Doolittle v. County of Lincoln

Annotate this Case

214 N.W.2d 248 (1974)

191 Neb. 159

Hosmer B. DOOLITTLE et al., Appellants, v. COUNTY OF LINCOLN et al., Appellees, City of North Platte, Lincoln County Nebraska, Intervenor-Appellee.

No. 39147.

Supreme Court of Nebraska.

January 18, 1974.

*249 Baskins & Baskins, Charles W. Baskins, Robert E. Roeder, North Platte, for appellants.

Maupin, Dent, Kay, Satterfield, Girard & Scritsmier, W. R. Mullikin, North Platte, for appellees.


CLINTON, Justice.

This is an action to enjoin the transfer of certain property from School District No. 127 to the School District of the City of North Platte. The foundation of the plaintiffs' action is the claimed invalidity of ordinances No. 1447 and No. 1461 of the City of North Platte which purported to annex to the city the tract of land described in the ordinances. The standing of the plaintiffs to contest the validity of the ordinances arises from the effect of the annexation upon school district boundaries under the provisions of sections 79-801 et seq., R.R.S.1943, pursuant to which the annexed territory would be transferred from School District No. 127 and merged in the Class III district of the City of North Platte. The City of North Platte intervened in the action and is one of the appellees on this appeal. The District Court denied the relief requested, finding that the annexation was valid. We reverse and remand.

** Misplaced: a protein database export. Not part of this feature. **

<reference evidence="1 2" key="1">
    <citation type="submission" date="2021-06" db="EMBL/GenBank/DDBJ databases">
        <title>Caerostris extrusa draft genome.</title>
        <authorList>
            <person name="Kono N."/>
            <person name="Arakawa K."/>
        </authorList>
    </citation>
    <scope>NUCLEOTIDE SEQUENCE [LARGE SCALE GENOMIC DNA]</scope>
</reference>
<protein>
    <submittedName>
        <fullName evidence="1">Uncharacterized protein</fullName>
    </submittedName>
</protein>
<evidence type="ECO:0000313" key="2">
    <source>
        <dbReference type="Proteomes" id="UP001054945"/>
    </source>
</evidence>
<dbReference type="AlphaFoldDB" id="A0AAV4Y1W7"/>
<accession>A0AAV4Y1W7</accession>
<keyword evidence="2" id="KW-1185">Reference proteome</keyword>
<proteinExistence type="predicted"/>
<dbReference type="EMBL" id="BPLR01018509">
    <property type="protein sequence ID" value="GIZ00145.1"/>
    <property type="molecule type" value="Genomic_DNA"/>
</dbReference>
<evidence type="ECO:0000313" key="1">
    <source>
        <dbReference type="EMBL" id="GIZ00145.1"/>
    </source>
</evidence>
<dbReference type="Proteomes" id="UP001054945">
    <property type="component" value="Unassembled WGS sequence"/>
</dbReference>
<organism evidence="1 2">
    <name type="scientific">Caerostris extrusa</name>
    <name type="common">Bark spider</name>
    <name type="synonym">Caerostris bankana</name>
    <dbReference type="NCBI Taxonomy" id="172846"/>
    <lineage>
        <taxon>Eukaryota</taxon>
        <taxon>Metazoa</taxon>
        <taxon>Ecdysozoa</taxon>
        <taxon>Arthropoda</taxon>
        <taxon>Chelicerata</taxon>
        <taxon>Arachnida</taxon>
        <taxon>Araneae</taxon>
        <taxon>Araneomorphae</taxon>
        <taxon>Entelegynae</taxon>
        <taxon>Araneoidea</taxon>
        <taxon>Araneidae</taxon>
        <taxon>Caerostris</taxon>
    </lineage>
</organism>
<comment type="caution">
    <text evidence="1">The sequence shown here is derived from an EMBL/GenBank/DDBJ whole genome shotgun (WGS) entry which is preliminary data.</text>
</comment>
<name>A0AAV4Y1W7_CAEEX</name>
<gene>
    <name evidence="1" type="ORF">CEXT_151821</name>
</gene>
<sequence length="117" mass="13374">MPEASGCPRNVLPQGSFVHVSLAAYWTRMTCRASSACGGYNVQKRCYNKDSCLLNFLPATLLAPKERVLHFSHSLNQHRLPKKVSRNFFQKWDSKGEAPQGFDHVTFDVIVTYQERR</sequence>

The precise question involved is whether the territory purportedly annexed is "contiguous or adjacent" within the meaning of sections 16-117 and 16-118, R.R.S.1943. The parties argue conflicting interpretations of section 16-118, R.R.S. 1943, which reads as follows: "Lands, lots, tracts, streets, or highways shall be deemed contiguous although a stream, embankment, strip, or parcel of land not more than two hundred feet wide lies between the same and the corporate limits."

The evidence is stipulated and there is no conflict. The land involved was, at the time of the enactment of the ordinance, separated by the South Platte River from the existing south boundaries of the City of North Platte. It is agreed that that separation is 490 feet. The ordinance does not include in the annexation any part of the river nor the connecting highway over it.